The evidence amply supports the trial court's determinationThat the use for which said land, real estate and premises ... sought to be appropriated is real and in fact a public use, to wit, the establishment and maintenance of park, playground, athletic and other recreational facilities for the district. That the public interest requires the construction and maintenance of such facilities and that said land, real estate and premises sought to be condemned are required and necessary for that purpose.
For the first time, petitioners, in their appellate brief, *950 urge that RCW 28.58.070 prevents respondent from condemning more than 15 acres of land. The contention is not even alleged in their petition for writ of certiorari.
 An answer to a petition in eminent domain is not necessary. PUD No. 1 of Douglas Cy. v. Cooper, 69 Wn.2d 909, 421 P.2d 1002 (1966); State ex rel. Washington Water Power Co. v. Superior Court, 41 Wn.2d 484, 250 P.2d 536 (1952); State ex rel. McPherson Bros. Co. v. Superior Court, 148 Wash. 203, 268 Pac. 603 (1928). An answer is not required by the statute under which respondent proceeded. The landowner may, without a pleading, make any defense he sees fit to such an action. He cannot, however, make one defense in the trial court and an entirely different defense in the Supreme Court.
Petitioners chose to remain silent and did not call RCW 28.58.070 to the attention of the trial judge.
 In a plethora of decisions, involving many varying situations, this court has steadfastly adhered to the rule that a litigant cannot remain silent as to claimed error during trial and later, for the first time, urge objections thereto on appeal. The trial court must have an opportunity to consider and rule upon a litigant's theory of the case before this court can consider it on appeal. Browning v. Johnson, ante p. 145, 422 P.2d 314 (1967); State v. Morris, ante p. 27, 422 P.2d 27 (1966); Graves v. Elliott, *951 69 Wn.2d 652, 419 P.2d 1008 (1966); Gooldy v. Golden Grain Trucking Co., 69 Wn.2d 610, 419 P.2d 582 (1966).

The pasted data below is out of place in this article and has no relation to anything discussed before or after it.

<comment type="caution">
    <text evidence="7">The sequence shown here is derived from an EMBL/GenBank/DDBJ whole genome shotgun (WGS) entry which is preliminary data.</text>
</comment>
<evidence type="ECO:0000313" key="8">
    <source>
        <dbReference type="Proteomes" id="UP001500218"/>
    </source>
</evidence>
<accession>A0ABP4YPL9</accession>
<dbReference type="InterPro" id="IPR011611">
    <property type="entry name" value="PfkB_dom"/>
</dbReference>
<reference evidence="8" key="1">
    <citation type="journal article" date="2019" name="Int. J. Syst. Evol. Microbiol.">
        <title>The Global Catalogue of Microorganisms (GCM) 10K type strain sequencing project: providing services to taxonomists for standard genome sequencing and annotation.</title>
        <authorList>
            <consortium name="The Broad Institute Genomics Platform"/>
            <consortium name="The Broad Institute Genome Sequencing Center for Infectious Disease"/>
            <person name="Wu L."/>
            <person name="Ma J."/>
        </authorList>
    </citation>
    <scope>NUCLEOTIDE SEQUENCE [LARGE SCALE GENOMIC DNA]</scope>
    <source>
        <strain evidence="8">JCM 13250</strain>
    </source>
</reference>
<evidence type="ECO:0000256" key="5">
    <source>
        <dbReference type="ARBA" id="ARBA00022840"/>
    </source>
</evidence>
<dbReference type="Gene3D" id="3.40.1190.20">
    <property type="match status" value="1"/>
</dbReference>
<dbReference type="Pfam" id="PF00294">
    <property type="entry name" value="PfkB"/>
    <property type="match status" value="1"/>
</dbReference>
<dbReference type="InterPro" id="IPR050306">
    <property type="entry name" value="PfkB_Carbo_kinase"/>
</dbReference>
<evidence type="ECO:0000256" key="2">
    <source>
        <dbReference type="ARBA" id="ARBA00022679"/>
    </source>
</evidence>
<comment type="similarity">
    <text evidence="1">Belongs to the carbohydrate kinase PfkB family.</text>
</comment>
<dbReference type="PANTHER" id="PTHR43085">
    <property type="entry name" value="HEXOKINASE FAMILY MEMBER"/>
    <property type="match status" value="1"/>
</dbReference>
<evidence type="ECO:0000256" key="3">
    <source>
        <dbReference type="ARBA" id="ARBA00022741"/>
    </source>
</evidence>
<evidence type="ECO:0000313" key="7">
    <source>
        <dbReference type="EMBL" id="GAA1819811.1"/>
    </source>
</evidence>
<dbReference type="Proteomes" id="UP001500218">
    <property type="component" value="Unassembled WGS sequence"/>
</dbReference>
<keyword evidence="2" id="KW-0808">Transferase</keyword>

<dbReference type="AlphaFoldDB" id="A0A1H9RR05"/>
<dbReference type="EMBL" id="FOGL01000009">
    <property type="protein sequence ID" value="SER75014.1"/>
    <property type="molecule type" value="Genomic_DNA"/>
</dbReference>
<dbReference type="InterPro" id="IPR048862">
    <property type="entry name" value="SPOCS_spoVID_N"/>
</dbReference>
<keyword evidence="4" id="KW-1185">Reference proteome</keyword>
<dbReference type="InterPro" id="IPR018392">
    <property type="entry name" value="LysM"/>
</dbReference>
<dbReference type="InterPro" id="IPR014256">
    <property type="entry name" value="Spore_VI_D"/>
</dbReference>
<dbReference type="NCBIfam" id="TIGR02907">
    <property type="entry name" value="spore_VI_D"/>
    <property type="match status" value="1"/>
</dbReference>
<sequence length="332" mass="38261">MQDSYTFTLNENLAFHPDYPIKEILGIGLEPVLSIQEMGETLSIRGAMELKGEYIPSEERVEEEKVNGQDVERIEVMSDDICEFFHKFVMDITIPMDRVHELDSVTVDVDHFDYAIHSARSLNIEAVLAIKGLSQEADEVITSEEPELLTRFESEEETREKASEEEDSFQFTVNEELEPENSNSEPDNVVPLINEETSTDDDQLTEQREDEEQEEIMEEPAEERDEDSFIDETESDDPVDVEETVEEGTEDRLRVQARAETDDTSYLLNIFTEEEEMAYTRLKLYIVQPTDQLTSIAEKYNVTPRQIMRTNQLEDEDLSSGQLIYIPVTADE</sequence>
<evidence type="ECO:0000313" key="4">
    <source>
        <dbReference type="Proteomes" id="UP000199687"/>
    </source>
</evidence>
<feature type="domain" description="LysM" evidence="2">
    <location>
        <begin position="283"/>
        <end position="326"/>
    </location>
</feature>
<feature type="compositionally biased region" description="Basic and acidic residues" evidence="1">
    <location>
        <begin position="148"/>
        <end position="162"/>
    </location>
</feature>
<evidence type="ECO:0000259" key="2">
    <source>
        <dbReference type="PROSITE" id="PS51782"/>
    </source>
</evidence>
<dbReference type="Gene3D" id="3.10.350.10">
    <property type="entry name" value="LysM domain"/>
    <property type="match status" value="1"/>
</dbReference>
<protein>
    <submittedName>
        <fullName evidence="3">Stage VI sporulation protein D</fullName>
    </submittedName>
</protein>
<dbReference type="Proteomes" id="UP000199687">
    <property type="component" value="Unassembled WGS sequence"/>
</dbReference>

The order adjudging public use is affirmed.NOTES
[*] Reported in 425 P.2d 902.
 This appears from the trial record and by admission in the taperecorded oral argument in this court.
 The legislative history of RCW 28.58.070 through 1957 is set forth in State ex rel. Tacoma School Dist. No. 10 v. Stojack, 53 Wn.2d 55, 330 P.2d 567, 71 A.L.R.2d 1064 (1958). Laws of 1963, ch. 41, § 1, p. 389, amended the section to read as follows:
The board of directors of any school district of this state may proceed to condemn and appropriate not more than fifteen acres of land for any elementary school purpose; not more than twenty-five acres for any junior high school purpose; not more than forty acres for any senior high school purpose; not more than seventy-five acres for any community college or vocational technical school purpose, and not more than fifteen acres for any other school district purpose. Such condemnation proceedings shall be in accordance with the laws of this state providing for appropriating private property for public use.